If you’re anything like me, you read a wide range of things on t’Internet and, along the way, subscribe to a fair number of RSS feeds. On a couple of occasions I’ve just found the sheer number of blog posts ‘unread’ in my feedreader overwhelming. I ended up just unsubscribing from them all and starting again.
Now, though, I’ve found a system that enables me to keep on top of things. It’s a combination of a really useful web service and a Firefox plugin that works with Google Reader.
Most websites only offer one RSS feed. I have a separate RSS feed for each category, but Lifehacker, for example, goes one step further in having a ‘top posts’ feed. You can actually do this for every RSS feed you come across using AideRSS.
All you do is visit the website, give the website address and it comes up looking something like the screenshot below:
As you can see, there’s an RSS feed for the ‘Good Posts’, ‘Great Posts’, ‘Best Posts’ and ‘Top 20’ posts. The PostRank that you see on the left-hand side takes into account:
- The number of times that blog post has been bookmarked on del.icio.us
- How many comments the blog post received
- The number of other blogs and websites referencing the post
- How many times the blog post has been ‘dugg’ at Digg.com
- The number of tweets from Twitter.com linking to the post
It’s out of 10 and is only relative to that particular site, being the top 20%, etc.
If you do this for blogs that update very frequently, it’s easier to deal with the firehose… :-p
I’ve been using a plugin called Feedly for the last few months. It’s basically a front-end for Google Reader in that you have to have a Google account for it to work. Feeds are presented in a very good looking magazine-like format:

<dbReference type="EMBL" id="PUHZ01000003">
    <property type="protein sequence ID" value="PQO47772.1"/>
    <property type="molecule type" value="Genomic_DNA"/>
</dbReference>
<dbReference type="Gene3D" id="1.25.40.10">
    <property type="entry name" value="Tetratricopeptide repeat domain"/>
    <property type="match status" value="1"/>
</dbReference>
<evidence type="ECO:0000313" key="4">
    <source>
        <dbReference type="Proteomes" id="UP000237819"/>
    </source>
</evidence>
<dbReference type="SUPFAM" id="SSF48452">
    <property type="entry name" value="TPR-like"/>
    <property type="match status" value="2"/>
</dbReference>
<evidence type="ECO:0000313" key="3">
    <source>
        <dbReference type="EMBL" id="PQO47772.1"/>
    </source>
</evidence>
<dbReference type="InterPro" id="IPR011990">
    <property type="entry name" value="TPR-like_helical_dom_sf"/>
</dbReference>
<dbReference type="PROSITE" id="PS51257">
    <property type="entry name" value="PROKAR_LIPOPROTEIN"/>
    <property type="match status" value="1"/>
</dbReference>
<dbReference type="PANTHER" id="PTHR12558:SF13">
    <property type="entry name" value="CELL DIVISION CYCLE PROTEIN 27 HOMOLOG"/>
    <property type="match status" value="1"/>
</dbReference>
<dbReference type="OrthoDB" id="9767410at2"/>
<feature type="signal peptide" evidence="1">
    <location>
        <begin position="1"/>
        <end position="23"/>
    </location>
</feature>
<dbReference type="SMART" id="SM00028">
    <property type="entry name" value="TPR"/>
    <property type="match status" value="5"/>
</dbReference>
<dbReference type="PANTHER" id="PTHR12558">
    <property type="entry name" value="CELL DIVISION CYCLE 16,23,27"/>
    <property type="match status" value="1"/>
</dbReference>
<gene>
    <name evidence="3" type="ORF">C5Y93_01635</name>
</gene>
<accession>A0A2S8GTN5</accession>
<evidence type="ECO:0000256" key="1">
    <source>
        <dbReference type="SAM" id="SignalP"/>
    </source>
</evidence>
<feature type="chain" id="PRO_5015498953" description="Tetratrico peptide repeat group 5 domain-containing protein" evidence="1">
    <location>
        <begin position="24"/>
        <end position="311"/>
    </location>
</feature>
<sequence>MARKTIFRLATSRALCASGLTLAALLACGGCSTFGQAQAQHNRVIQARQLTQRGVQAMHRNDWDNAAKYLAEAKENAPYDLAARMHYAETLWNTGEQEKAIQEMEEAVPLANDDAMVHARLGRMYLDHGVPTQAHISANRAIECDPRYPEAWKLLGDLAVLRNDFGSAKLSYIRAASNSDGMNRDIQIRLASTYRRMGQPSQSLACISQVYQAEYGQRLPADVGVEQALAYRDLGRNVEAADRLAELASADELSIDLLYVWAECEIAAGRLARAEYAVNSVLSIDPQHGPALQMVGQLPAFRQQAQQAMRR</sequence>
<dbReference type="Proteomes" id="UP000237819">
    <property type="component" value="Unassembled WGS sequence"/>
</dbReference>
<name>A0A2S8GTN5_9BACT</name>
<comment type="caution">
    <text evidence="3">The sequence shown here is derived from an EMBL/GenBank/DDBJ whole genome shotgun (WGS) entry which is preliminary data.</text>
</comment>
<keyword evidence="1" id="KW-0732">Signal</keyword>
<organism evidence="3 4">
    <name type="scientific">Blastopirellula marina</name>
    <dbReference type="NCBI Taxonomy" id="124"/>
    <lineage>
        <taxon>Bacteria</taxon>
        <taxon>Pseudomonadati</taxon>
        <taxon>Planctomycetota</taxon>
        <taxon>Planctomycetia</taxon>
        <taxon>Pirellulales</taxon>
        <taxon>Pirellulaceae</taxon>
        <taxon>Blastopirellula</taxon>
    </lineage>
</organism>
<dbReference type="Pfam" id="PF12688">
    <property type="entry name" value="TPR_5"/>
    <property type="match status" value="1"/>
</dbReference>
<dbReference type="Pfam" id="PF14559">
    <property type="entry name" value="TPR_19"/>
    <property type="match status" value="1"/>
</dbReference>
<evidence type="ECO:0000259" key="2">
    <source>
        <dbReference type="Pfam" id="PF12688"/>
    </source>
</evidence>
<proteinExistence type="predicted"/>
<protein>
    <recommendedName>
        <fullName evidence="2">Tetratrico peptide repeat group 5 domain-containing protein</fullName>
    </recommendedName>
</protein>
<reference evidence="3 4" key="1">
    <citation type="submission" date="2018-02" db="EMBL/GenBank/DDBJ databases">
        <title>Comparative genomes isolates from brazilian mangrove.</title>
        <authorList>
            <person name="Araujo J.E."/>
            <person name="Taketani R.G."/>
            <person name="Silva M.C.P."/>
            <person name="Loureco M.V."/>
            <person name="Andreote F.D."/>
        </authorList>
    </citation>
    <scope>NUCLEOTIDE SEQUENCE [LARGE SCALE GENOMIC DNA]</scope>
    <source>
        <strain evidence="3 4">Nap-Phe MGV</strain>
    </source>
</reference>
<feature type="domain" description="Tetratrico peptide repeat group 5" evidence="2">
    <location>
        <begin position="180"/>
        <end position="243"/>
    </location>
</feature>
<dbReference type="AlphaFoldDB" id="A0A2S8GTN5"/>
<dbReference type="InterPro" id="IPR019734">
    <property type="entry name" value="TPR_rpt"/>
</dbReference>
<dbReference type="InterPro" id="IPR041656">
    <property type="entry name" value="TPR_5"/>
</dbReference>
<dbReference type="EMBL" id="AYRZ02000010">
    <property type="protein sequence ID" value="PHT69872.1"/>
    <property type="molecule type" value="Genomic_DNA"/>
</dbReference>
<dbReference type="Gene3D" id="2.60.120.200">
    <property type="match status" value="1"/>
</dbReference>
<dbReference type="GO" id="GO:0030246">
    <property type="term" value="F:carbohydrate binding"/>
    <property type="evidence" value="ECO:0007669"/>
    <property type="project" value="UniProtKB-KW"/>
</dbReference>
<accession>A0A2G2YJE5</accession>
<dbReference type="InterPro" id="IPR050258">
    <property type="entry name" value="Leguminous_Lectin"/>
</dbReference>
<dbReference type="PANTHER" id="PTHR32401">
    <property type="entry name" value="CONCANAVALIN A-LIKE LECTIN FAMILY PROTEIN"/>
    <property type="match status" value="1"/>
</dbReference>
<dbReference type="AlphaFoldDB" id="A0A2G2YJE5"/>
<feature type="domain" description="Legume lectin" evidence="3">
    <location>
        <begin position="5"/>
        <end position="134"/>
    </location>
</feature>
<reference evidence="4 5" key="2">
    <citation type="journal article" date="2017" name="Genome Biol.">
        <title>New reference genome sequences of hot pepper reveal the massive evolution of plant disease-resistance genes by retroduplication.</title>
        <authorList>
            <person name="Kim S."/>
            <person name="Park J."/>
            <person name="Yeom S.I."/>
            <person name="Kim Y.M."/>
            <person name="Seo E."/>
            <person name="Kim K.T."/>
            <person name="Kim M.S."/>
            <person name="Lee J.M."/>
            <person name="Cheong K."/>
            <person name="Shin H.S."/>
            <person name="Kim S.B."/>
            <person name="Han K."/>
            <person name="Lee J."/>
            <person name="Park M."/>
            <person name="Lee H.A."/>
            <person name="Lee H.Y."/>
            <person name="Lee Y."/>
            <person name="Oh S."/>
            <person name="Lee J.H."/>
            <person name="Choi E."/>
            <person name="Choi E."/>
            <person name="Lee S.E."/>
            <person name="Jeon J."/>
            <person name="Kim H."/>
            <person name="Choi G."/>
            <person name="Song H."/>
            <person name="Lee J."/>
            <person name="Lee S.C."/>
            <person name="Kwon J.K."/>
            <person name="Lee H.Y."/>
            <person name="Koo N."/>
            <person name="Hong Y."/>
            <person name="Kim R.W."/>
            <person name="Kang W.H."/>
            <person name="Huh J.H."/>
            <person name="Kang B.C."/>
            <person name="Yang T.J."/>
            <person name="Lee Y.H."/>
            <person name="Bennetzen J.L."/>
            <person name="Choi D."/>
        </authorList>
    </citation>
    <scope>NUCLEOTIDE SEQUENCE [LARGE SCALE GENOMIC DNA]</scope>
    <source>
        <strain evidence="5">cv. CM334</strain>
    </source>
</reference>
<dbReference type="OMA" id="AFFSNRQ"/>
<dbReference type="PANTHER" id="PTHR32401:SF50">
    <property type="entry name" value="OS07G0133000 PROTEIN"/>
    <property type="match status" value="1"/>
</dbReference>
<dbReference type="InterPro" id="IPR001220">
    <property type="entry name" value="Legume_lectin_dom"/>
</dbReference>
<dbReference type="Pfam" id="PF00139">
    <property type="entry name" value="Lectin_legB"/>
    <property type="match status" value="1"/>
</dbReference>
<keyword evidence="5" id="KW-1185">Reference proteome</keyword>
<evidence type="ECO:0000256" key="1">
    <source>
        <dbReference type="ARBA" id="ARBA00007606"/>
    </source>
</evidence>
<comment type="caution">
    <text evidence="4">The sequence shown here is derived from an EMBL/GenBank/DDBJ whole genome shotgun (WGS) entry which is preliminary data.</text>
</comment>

There’s some great social features of Feedly as well – not least, The Wall:
Although perhaps the screenshot above doesn’t do it justice, The Wall features recommendations from other Feedly users’ that you’ve ‘subscribed’ to. It’s a fantastic feature.
Don’t forget Twitter and FriendFeed. The things your friends on social networks share are likely to be of interest to you as well! 😀
How do YOU keep on top of your unread blog posts from RSS feeds?
I’m always on the lookout for ways in which I can be more productive and increase my creative outputs. Time is precious when you’re a teacher, husband and father! Whilst I recommend you subscribe to blogs like Lifehacker and Lifehack.org directly, I’d like to share with you some of the tips and ‘lifehacks’ I’ve found useful recently:
If you’re not using FriendFeed yet, you should be! I’ve been using it for a couple of months and find it very useful. It’s like the river of news and updates you get on Facebook (or at least last time I checked). The difference is that it’s people in the edublogosphere so it’s things related directly to professional learning. The quality of links, recommendations, etc. I get through FriendFeed means that I actually check my feed reader less often now (and use Feedly instead of Google Reader when I do…)
2. Firefox Extensions
I’ve already blogged about Stylish and Feedly, but it’s amazing how much Firefox extensions (addons) can improve your productivity. Take a couple recommended by Lifehacker recently: